Yesterday, Cato Networks introduced its new risk-based application access control for combatting the threat of infiltration posed by remote workers and Bring Your Own Device (BYOD). Now, enterprise policies will be able to consider real-time device context when restricting access to certain capabilities within corporate applications, the internet and cloud resources.
“User devices can be notoriously unprotected, opening a backdoor into enterprise networks,” says Eyal Webber-Zvik, vice president of product marketing at Cato Networks. “Today’s announcement allows IT to deliver just the right degree of application access to minimize the risk of breach without compromising user productivity.”
Cato Converges Device Context Across SPACE
With the evolving threat landscape, user identity alone is no longer sufficient for ZTNA or BYOD risk assessment. Identities can be spoofed while personal devices may not conform to enterprise security standards. Organisations are increasingly looking for an enforcement solution with the contextual awareness to balance user productivity with risk mitigation.
To address this challenge, Cato is embedding continuous device context assessment throughout the Cato Single Pass Cloud Engine (SPACE), Cato’s converged, cloud-native software stack. This new offering gives organisations the ability to continuously assess the posture of a user’s device. As such, security teams will be able to take action when the device falls out of compliance.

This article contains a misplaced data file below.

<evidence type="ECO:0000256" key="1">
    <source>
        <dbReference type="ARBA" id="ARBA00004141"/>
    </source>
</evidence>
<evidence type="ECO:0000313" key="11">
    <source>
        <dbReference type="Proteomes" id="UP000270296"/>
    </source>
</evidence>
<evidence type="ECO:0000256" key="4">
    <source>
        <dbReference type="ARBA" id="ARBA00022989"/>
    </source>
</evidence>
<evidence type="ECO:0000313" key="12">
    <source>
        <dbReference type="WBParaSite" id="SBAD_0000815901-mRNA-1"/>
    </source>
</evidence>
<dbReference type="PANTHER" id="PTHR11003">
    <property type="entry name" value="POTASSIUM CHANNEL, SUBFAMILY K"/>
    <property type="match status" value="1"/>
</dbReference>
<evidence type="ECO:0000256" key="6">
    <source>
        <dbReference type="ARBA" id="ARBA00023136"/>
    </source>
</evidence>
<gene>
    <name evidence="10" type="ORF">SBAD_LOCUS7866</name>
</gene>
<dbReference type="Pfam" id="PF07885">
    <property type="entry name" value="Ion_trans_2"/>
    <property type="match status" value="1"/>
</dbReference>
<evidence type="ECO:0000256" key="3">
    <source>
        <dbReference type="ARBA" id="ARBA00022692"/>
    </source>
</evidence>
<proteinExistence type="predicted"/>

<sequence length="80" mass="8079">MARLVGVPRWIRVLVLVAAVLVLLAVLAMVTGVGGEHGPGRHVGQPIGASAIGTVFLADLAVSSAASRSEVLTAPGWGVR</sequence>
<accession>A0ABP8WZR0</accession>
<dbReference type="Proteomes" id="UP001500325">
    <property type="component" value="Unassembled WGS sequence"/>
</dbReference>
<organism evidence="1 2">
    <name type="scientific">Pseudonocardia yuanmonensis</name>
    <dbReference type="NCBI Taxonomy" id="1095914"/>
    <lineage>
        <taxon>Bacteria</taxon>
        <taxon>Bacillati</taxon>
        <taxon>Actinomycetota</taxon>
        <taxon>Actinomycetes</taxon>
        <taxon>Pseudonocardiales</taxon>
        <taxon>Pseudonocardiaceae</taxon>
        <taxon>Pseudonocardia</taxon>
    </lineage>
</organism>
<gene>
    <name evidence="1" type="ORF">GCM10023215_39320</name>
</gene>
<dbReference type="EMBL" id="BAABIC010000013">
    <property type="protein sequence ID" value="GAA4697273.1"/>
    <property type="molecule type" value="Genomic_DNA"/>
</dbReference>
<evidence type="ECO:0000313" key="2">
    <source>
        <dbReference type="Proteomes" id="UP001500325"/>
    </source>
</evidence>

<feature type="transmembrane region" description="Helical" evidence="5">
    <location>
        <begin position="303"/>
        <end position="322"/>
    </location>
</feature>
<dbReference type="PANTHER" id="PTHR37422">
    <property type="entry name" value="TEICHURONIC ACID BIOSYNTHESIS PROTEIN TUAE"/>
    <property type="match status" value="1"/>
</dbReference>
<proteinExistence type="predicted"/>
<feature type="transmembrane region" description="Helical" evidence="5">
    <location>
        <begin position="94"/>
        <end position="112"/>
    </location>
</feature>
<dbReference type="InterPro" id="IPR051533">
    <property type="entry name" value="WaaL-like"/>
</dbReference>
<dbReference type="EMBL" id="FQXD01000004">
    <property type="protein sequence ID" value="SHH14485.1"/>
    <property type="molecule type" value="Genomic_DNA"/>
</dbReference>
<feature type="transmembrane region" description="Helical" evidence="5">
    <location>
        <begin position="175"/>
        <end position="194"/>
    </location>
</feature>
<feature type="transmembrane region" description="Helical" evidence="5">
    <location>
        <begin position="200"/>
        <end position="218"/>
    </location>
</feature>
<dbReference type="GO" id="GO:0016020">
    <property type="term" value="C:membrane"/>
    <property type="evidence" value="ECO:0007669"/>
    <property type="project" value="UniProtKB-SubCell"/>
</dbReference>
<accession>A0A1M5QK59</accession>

By exposing context attributes through Cato SPACE, they become available across all current and future Cato capabilities, in this way enabling granular control over user application access. For example,
- When working from a personal device (BYOD) remotely, a user could be given permissions to upload to the collaboration platform but not download data. No other resources may be available.
- However, when working from a corporate device, the same user could also be given download permissions. Read-only access to financial systems, ERP, and CRM systems could be granted.
- When working from a corporate device with current antimalware, a user could be given read and write access to the collaboration platform, financial systems, and file shares.
- Finally, access to all resources may be blocked when users appear to be working from any device in an unusual geolocation, such as a war zone.
Device context attributes include anti-malware type as well as the presence of a client-side firewall, full disk encryption, patch levels, and more. Additionally, the Cato Client gathers information by the industry-leading OPSWAT OESIS framework.